Hopefully we’ve all had that experience of reading a book that powerfully “spoke” to us, a book whose characters we could relate to, and whose struggles and triumphs we identified with. Taking this experience a step farther is the strategy of bibliotherapy, the process of helping the reader learn about and cope with any social or emotional struggles or developmental needs by identifying with a character in a book who shares a similar struggle or need. The reading is typically followed up by discussion with a trusted adult. Bibliotherapy of course can be done with all students, particularly students ...


A couple of weeks ago, I had some group discussions with my fourth graders about the “Gifted Children’s Bill of Rights.” We sat around the poster in a semi-circle and I asked them to say which items, if any, struck a chord with them and why. (For anyone who hasn’t previously read the insightful list created by Del Siegle, you can read it and learn more in my previous post on the topic.) It’s amazing what comes pouring out of these kids when given a safe zone to open up about their myriad of hidden struggles that ...


In a few days, one of my former GT students will begin her student teaching. She came to school with me one day last week to shadow me, to have an opportunity to observe and discuss some of what I do with my gifted students. Yes, she participated in the program when she was a kid, but she came this time with a different perspective – that of a soon-to-be teacher. A few years ago, when Narysa was just beginning her college education, I encouraged her to come to a four-day AGATE (gifted education) conference that was taking place in the ...


[ugh... I suppose it's now obvious to the whole world that I have too much on my plate this year, huh? Sorry for the delay everyone... Here is today's update.] Hello, all! :o) The transcript for the recent EdWeek chat on "The Evolving Definition of Giftedness" can be accessed at this link HERE. It's a fairly long read (but of course very interesting), so leave yourself a half hour or so when you click the link to go read it. Many of the questions posed in the chat were not specifically focused on the three authors' new book and the ...


This is somewhat short notice for y'all, but I thought I'd mention it for those of you who don't subscribe to the EdWeek updates (which I know a number of you don't). So FYI for anyone interested who doesn't already know... Tomorrow (Wednesday, November 19th), EdWeek will be hosting a live chat with the three authors of a new book, titled "The Development of Giftedness and Talent Across the Life Span." I haven't read the book yet myself, but there is an article about it here that you could read to get some idea of what it's about. EdWeek's publicized ...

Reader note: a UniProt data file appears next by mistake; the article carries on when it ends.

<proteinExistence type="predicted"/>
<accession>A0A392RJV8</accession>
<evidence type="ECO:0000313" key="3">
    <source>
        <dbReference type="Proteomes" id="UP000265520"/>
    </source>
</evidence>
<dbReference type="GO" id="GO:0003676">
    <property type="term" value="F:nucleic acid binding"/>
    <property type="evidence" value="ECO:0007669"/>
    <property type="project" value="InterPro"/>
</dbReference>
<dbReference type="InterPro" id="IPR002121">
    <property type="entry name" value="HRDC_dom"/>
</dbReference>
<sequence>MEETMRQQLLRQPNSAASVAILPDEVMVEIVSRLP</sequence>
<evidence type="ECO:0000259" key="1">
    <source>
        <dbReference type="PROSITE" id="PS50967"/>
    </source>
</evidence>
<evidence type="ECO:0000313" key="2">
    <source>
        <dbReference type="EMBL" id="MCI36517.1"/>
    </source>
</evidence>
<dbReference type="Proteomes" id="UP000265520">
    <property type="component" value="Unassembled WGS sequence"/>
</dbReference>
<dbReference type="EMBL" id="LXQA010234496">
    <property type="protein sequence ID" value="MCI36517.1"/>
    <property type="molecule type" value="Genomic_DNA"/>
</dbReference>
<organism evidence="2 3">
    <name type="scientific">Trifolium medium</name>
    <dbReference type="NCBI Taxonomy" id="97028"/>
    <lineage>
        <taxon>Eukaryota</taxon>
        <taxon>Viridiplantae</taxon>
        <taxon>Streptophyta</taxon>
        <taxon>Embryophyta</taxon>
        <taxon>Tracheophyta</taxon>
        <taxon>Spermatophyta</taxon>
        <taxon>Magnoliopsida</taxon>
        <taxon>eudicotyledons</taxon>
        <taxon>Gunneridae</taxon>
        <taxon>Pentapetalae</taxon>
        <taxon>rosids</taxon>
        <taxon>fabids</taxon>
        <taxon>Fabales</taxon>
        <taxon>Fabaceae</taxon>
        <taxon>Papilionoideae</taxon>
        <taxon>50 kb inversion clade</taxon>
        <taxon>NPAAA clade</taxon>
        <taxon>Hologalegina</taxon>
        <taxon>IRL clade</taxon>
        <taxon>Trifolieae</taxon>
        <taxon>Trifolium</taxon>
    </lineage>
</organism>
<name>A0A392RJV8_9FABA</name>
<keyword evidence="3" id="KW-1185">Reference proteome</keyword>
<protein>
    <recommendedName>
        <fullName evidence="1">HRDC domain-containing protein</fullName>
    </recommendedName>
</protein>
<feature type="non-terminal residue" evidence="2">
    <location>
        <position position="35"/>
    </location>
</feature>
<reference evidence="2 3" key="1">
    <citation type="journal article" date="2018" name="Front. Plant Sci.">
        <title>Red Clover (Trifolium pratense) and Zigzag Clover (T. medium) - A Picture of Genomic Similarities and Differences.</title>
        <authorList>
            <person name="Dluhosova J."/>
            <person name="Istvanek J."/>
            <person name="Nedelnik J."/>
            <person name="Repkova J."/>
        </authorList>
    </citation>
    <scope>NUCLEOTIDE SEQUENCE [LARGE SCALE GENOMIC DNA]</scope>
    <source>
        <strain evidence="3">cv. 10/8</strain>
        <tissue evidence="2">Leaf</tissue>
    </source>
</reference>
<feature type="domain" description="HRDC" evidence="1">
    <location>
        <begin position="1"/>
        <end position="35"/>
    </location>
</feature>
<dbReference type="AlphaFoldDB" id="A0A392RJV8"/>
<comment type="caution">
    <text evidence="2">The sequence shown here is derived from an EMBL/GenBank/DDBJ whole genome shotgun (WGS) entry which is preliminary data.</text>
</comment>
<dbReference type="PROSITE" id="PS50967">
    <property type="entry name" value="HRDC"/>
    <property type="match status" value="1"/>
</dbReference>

There are a lot of reasons why the academic needs of our gifted students aren’t always met, among them lack of teacher training, lack of funding, lack of accurate data on student learning needs (or lack of acting upon the data we do have), lack of awareness about these students and the effects that little challenge can bring about for them, and so on. Now, I’m not saying there aren’t a lot of great things happening for the advanced learners in our nation’s schools. There are. But there are also many ways the learning needs of ...


One morning last week, I was working during recess in the Computer Lab at one of our elementary schools when one of my third graders popped in. "Oh! Ms. Fish! I want to come in here during recess and do some research about space and astronauts, but my teacher said I could only do it if someone was in here with me. Will you be in here for a little while?" "Sure thing - come on in. You can use this computer next to me." He opened up a browser page and headed off to his first destination. A moment ...


It’s that time of year again! The annual NAGC (National Association for Gifted Children) convention is soon approaching, this year to be held in Tampa, Florida, from October 29th through November 2nd. Given that the temperature at my house was all of 4 degrees when I left for last year’s NAGC convention, I’m particularly excited for my first trip to Florida and a wee little escape from clouds, snow, and cold :o) I’m posting about the convention today because the early registration deadline is quickly approaching – this Friday, September 19th, as a matter of fact. You ...


Good-bye, M.B… School has started once again, yet you are not here with us. We’ve re-convened after a summer of travel and relaxation, learning and camps, celebrations, … and mourning your death. The other kids come in with their backpacks over their shoulders and I think of you, the one who didn’t make it back… Your easy grin, your brilliant curiosity, your penchant for deep questions and conversation, your friends who have carried on so admirably without you… I have found thoughts of each of these wandering in from the back of my mind at odd moments during ...


Hello from the Ice Cream Capital of the World! On the morning of July 7, I had my TV on in the other room while I was getting ready for the day. I overheard an interview on the Today Show that Matt Lauer did with swimmer Dara Torres. The day before, she had managed to qualify for her fifth Olympics at the age of 41, even breaking an American record (for the ninth time in that event!) in the qualifying process. Near the end of the interview, Matt asked Dara how she did it, noting his age and noting hers. (They...


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